Good circular walks beckon too. Based in Tsangaráda, make a day-loop down to beaches at Mylopótamos, Limniónas and Lambinoú; all have a snack bar, if not full-service taverna. Another coastal trail links Damoúhari with secluded Fakístra cove. Milína, a popular west-coast resort, offers two kalderímia up to handsome Láfkos village, which can be joined to make a half-day circuit.

When to go: Optimal walking seasons are late April through mid-June, and September to early October; mid-summer here is roasting.

Best trekking map: The 1:45,000 Anavasi product ‘Pilio-Mavrouni 4.3/4.4‘.


‘Megalónisos’ (The Great Island) for the Greeks, Crete has excellent walking beyond its Minoan-culture hype. The far west, around the Lefká Óri (White Mountains, elevation 2453m/8048ft), is best. Most have heard of the Samariá Gorge, just pipping Víkos for length (16km); few realize that its traverse is just one of many local routes. The high peaks are not for novices, and there’s only one refuge at Kallérgi (kallergi.co). From Agía Roúmeli, at the bottom of Samariá, fabulous coastal treks – part of long-distance route E4 – extend east to Hóra Sfakíon via appealing Loutró resort, or west (very strenuously) to Soúgia resort via Trypití, where one must overnight. From Soúgia it’s a much easier tramp to busy Paleóhora, via ancient Lissos.

When to go: The trekking seasons are April to early June, and mid-September to early November; summer, with sea-level temperatures exceeding 40°C, is out. The gorge proper is only open May to October inclusive, and can close at any time due to flooding danger. South-coast ferry boats between Hóra Sfakíon and Paleóhora, stopping at all intermediate resorts, provide vital links.

Guide and maps: The best trekking guide is The High Mountains of Crete (Cicerone). Likewise for maps, Anavasi 11.11/11.12, (1:25,000); 11.13 (1:30,000).

Day Hikes on Other Islands

On several Cyclades, old paths have been rescued and signposted. Villages en route have at least a snack bar, maybe more. These are day-hikes, though a full pack should be carried on Amorgós if you wish to change base.

Kéa (Tziá): paths radiate out from tile-roofed, inland Ioulída. Anavasi 10.41, Terrain 301.

Tínos: trails, notably a kalderími to Ktikádos, extend from the port towards the Exóbourgo villages. Anavasi 10.20, Terrain 308.

Sérifos: from Hóra, a superb loop – partly kalderími – connects inland Panagiá, Galaní, Taxiarhón monastery and Kéndarhos; some road-walking. Anavasi 10.25, Terrain 303.

Sífnos: south-central path system takes in Profítis Ilías summit (detour), Vathý Bay and Platýs Yialós. Anavasi 10.26, Terrain 304.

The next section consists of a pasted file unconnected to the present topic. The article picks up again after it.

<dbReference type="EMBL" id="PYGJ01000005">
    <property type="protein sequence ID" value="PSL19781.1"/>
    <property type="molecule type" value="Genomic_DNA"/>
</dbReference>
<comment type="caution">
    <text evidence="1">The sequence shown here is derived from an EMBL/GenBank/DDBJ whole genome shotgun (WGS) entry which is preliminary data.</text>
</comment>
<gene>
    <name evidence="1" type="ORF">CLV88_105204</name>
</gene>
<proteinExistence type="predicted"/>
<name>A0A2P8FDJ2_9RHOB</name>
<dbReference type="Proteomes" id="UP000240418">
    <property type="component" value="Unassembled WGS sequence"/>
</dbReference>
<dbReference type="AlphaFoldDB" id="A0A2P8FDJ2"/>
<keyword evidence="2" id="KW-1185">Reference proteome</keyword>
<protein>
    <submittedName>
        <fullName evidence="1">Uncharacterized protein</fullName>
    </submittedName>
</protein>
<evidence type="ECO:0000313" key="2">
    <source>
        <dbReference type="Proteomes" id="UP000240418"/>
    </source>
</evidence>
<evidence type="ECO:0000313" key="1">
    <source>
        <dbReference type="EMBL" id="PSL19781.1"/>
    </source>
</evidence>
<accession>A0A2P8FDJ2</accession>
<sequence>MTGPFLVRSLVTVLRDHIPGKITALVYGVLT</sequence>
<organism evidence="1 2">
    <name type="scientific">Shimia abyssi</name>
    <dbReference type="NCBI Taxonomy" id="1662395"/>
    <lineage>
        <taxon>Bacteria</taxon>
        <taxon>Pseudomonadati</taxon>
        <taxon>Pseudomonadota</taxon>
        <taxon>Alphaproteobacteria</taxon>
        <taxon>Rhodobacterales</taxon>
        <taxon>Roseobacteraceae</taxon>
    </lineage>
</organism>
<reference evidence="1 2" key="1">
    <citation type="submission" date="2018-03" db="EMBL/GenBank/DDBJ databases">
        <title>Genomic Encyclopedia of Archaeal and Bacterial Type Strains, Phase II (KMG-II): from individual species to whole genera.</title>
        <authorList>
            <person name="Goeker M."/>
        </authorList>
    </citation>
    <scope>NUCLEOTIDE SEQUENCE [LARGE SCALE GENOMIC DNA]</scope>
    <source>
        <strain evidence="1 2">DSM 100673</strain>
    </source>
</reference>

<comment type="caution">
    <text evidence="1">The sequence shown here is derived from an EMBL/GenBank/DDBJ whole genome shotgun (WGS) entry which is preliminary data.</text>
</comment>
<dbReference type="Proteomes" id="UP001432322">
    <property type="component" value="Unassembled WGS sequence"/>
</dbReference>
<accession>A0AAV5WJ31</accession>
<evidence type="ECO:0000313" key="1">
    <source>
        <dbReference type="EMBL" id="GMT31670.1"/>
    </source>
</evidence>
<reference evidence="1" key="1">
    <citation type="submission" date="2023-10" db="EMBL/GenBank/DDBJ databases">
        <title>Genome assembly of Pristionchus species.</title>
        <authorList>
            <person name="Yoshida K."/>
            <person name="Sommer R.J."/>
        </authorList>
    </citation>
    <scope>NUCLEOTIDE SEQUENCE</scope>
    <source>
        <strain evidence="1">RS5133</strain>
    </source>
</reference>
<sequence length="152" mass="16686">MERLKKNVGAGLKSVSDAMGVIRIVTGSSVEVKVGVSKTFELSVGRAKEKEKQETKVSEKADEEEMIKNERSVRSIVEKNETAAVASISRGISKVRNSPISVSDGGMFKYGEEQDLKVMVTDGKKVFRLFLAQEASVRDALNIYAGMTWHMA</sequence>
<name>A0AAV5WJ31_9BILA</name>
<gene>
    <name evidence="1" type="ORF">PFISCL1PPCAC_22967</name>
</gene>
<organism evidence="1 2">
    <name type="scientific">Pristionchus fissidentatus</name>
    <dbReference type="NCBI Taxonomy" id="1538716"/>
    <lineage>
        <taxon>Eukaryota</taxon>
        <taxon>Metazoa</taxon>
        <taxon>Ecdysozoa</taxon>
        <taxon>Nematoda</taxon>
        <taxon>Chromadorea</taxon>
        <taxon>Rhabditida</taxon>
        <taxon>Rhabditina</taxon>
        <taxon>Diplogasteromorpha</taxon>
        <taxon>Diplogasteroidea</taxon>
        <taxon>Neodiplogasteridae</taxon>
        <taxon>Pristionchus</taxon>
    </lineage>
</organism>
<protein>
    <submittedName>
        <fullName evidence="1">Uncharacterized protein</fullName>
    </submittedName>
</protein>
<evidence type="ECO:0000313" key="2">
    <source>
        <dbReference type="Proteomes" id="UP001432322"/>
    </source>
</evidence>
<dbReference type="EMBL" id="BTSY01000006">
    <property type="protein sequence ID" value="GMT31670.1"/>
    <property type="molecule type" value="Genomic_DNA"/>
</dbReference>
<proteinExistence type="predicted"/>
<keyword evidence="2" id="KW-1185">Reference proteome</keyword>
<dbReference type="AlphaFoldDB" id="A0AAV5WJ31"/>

Náxos: path network in island’s middle, around Halkí, visits villages and remote churches. Anavasi 10.28, Terrain 311.

Amorgós: well-preserved kalderímia link villages around northeasterly Egiáli; classic five-hour traverse from Egiáli to Hozoviótissa monastery and Hóra. Anavasi 10.27, Terrain 314.

Certain Dodecanese cater to walkers.

Kálymnos: premier hike along Italian-built kalderími from Póthia to Vathýs valley, continuing to Aryinónda on the west coast; take a bus back. Anavasi 10.32, Terrain 337.

Nísyros: Paths link coastal Mandráki or Pálli with Emborió village, the volcanic zone and Profítis Ilías summit. Terrain 339.

Tílos: Several paths go from Livádia to secluded nearby coves, but the meatiest trek (experienced walkers only) links Agíou Pandelímona monastery with Éristos beach. Terrain 340.

Sými: Paths from Horió cross to remote coves. Best single walks go to Ágios Vassílios Bay and its frescoed church, or to Nanoú beach via Ágios Prokópios chapel. Terrain 341.

Kárpathos: Extensive far-north path network connects Diafáni, Ólymbos, Avlóna, Roman Vrykoúnda, elsewhere. Anavasi 10.50, Terrain 345.

North Aegean

Sámos: Trails between Kokkári, Vourliótes, Manolátes and Stavrinídes; coastal corniche route joins Potámi with Drakéï, via pristine Seïtáni beaches. Terrain 331.

Alónissos: Fourteen recognised itineraries, some combinable; a Travelleur guidebook describes them. Anavasi 10.13, Terrain 321

Évvia: Premier hike, partly on kalderími, is the traverse of the Dimosári Gorge (4hr), from Petrokánalo on Mt Óhi to Kallianoú beach; tricky logistics, best organise a group walk in Kárystos.

Main image: Epirus stone built bridge – photo by Zagoria Excellence Network